The very concept of an art gallery implies an inward focus. While the need to showcase the cultural treasures contained within is self-evident, the need to connect these sheltered exhibition spaces to the outside world is less so, and in some cases is overlooked entirely. Even monumental design that turns the museum itself into a sculptural element may fail to make a reference to its particular surroundings. This sense of 'placelessness' is what Steven Holl sought to avoid in his design for an art museum at the heart of Helsinki, Kiasma – a museum whose carefully choreographed outward views, formally irregular gallery spaces,, and indeed its very name speak to the ideal of connection.
Demand for a contemporary art museum in Helsinki arose as early as the 1960s, although debates on just how to create one delayed decisive action for three decades. It wasn’t until 1990 that the Museum of Contemporary Art opened to the public, and even then it was in a temporary setting. A design competition for a new, permanent museum launched in the autumn of 1992; the following year, Steven Holl’s entry, entitled “Chiasma,” was selected from over 515 other proposals.
Webster’s Dictionary defines chiasma as “an anatomical intersection.” Kiasma is, as its name implies, a design of intersections. Its site in the center of Helsinki is a focal point between several notable structures: the Finnish Parliament building is directly adjacent to the museum’s west, Alvar Aalto’s Finlandia Hall lies to the south, and Eliel Saarinen’s Helsinki Station can be found to the east. The northern face of the museum. meanwhile, is bounded by Töölö Bay.
These features served as driving forces to determine the form of the building: a curved “cultural line” links Kiasma to Finlandia Hall, while a straight “natural line” connects it to the landscape and the bay. The result of this site synthesis is a structure comprising three main elements: two building components and water. The eastern building volume is a twisted, curving mass whose southern and eastern faces are truncated where they meet the urban fabric. Its western counterpart, meanwhile, is a more typical orthogonal extrusion. The two forms meet at the northern end of the site, where they intersect with the waters of a reflecting pool that calls out Holl’s proposed southward extension of Töölö Bay.
Visitors enter the museum through a spacious lobby with a glazed ceiling. This lobby serves as the starting point for stairways, ramp, and corridors that curve off to lead into the rest of the building. The gallery spaces are characterized by the architect as “almost rectangular,” each containing one curved wall. This irregularity differentiates each successive space, creating a complex visual and spatial experience as visitors pass through the museum galleries. The initial impression is that of the typical closed-in, placeless museum interior; however, it is only by moving through each space that one discovers various unexpected views to the outside. This choreographed outward focus, combined with the irregular forms of the interior, creates what Holl called “a variety of spatial experiences.”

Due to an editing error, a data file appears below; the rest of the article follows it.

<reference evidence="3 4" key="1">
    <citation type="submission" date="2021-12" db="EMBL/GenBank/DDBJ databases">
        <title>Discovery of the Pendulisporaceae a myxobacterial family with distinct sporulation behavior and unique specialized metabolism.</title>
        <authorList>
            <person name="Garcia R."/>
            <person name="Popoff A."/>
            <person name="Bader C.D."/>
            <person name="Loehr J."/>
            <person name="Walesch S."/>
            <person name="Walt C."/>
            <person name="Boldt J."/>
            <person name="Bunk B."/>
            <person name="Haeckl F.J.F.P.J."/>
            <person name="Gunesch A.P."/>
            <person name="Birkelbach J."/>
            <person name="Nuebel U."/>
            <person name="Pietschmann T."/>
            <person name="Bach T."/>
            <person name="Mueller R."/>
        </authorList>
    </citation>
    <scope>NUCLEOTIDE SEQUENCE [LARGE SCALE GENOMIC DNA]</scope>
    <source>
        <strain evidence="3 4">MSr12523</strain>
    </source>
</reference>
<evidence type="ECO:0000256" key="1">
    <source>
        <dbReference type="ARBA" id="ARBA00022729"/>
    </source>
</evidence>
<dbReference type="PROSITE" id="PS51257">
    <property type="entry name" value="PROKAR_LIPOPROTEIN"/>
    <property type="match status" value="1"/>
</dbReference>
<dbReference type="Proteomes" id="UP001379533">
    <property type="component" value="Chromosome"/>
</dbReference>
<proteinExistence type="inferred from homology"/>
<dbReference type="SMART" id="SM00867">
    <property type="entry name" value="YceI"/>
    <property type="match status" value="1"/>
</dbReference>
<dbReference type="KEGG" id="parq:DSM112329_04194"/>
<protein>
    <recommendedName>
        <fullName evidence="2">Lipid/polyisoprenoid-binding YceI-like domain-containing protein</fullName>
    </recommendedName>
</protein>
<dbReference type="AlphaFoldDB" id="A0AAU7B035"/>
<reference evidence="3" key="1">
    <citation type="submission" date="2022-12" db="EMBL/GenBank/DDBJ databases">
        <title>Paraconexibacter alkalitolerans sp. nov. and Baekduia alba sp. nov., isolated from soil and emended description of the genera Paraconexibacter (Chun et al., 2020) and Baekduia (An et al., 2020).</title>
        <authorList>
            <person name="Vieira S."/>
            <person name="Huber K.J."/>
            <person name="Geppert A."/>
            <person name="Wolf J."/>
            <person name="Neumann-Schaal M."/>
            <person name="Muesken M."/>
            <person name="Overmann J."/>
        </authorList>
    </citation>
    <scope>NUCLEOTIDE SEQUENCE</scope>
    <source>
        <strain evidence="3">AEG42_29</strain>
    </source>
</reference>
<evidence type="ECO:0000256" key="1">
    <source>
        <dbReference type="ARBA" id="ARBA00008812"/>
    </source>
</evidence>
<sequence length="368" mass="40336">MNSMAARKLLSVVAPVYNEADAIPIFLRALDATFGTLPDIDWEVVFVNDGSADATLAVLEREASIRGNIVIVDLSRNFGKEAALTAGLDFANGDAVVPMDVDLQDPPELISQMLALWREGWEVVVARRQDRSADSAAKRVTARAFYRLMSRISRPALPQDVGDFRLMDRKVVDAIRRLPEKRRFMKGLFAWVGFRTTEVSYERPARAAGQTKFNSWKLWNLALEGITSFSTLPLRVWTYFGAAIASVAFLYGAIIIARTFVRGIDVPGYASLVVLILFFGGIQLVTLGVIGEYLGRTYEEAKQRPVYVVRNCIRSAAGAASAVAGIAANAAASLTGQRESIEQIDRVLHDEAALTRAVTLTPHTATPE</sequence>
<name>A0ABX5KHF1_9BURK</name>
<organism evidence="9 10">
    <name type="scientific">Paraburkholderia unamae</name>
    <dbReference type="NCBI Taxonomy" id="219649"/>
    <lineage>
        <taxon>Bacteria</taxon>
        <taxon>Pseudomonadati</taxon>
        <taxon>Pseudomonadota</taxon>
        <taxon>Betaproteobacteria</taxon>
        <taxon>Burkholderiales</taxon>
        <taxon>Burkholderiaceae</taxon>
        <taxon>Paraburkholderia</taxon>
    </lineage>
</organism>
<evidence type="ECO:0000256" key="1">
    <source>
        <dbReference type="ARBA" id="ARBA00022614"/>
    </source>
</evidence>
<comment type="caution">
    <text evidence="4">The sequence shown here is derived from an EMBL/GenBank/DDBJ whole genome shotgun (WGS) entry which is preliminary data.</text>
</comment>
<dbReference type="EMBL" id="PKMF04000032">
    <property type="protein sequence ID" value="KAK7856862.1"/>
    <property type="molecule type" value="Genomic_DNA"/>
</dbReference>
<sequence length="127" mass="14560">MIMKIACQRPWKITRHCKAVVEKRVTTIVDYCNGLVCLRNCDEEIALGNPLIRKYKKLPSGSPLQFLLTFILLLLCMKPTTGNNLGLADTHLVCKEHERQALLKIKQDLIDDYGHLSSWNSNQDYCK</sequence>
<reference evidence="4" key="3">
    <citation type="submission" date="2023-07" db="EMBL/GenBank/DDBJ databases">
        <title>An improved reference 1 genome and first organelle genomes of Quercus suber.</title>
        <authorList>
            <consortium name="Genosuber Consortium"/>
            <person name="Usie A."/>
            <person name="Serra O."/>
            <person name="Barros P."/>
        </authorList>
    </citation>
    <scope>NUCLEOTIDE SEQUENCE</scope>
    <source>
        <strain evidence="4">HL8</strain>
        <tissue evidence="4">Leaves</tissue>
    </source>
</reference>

This variety was, in Holl’s reckoning, essential to the function of Kiasma. Contemporary artists produce an endless stream of unique works, and so a museum that showcases them must be able to anticipate and provide for anything ranging from the subtle and restrained to the grandiose and unpredictable. The irregular, subtly differentiated spaces of the museum serve as exhibition halls that Holl describes as a “silent, yet dramatic backdrop” for the display of equally variegated art.
Holl worked with more than pure massing and windows to give each space its own unique character. Natural light was an important consideration – Holl was fascinated by the constantly changing character of Finland’s daylight. Many of the windows in Kiasma are composed of translucent glazing, which diffuses the Scandinavian sunlight as it enters the interior. The staccato rhythm of city views is achieved by the occasional inclusion of fully transparent glass – both as a narrow crescent that allows a view to Helsinki Station and as full curtain-wall facades at the north and south ends of the building’s volumes.
Light also permeates Kiasma through an abundance of skylights. More than simple punctures in the ceiling, the skylights work with the curving, irregular lines of the building to turn light into a sculptural element in itself. Horizontal ‘light-catching’ sections along the ceilings and upper walls deflect and diffuse light from skylights and clerestory windows down into the museum spaces; this system allows natural light from a single roof opening to penetrate through and illuminate multiple levels.
 "The Story of Kiasma." Kiasma. Accessed March 23, 2016. http://www.kiasma.fi/en/kiasma/story-of-kiasma/.
 "Kiasma, Museum of Contemporary Art." Arcspace. November 11, 2012. Accessed March 23, 2016. http://www.arcspace.com/features/steven-holl-architects/kiasma-museum-of-contemporary-art/.
 "Kiasma Museum of Contemporary Art." Steven Holl Architects. Accessed March 23, 2016. http://www.stevenholl.com/projects/kiasma-museum.
 Lecuyer, Annette. "Art Museum, Steven Holl Architects." Architectural Review, August 1998. September 21, 2011. Accessed March 23, 2016. http://www.architectural-review.com/buildings/1998-august-art-museum-steven-holl-architects-helsinki-finland/8618907.fullarticle.
 "Architecture." Kiasma. Accessed March 22, 2016. http://www.kiasma.fi/en/kiasma/architecture/.
 “Kiasma Museum of Contemporary Art.”
 Bianchini, Ricardo. "Overview of Kiasma Museum." Inexhibit. December 12, 2014. http://www.inexhibit.com/case-studies/helsinki-glance-kiasma-museum-steven-holl/.
 “Kiasma Museum of Contemporary Art.”
 “Kiasma, Museum of Contemporary Art.”
LocationMannerheimplatsen 2, 00100 Helsingfors, Finland
Architect in ChargeSteven Holl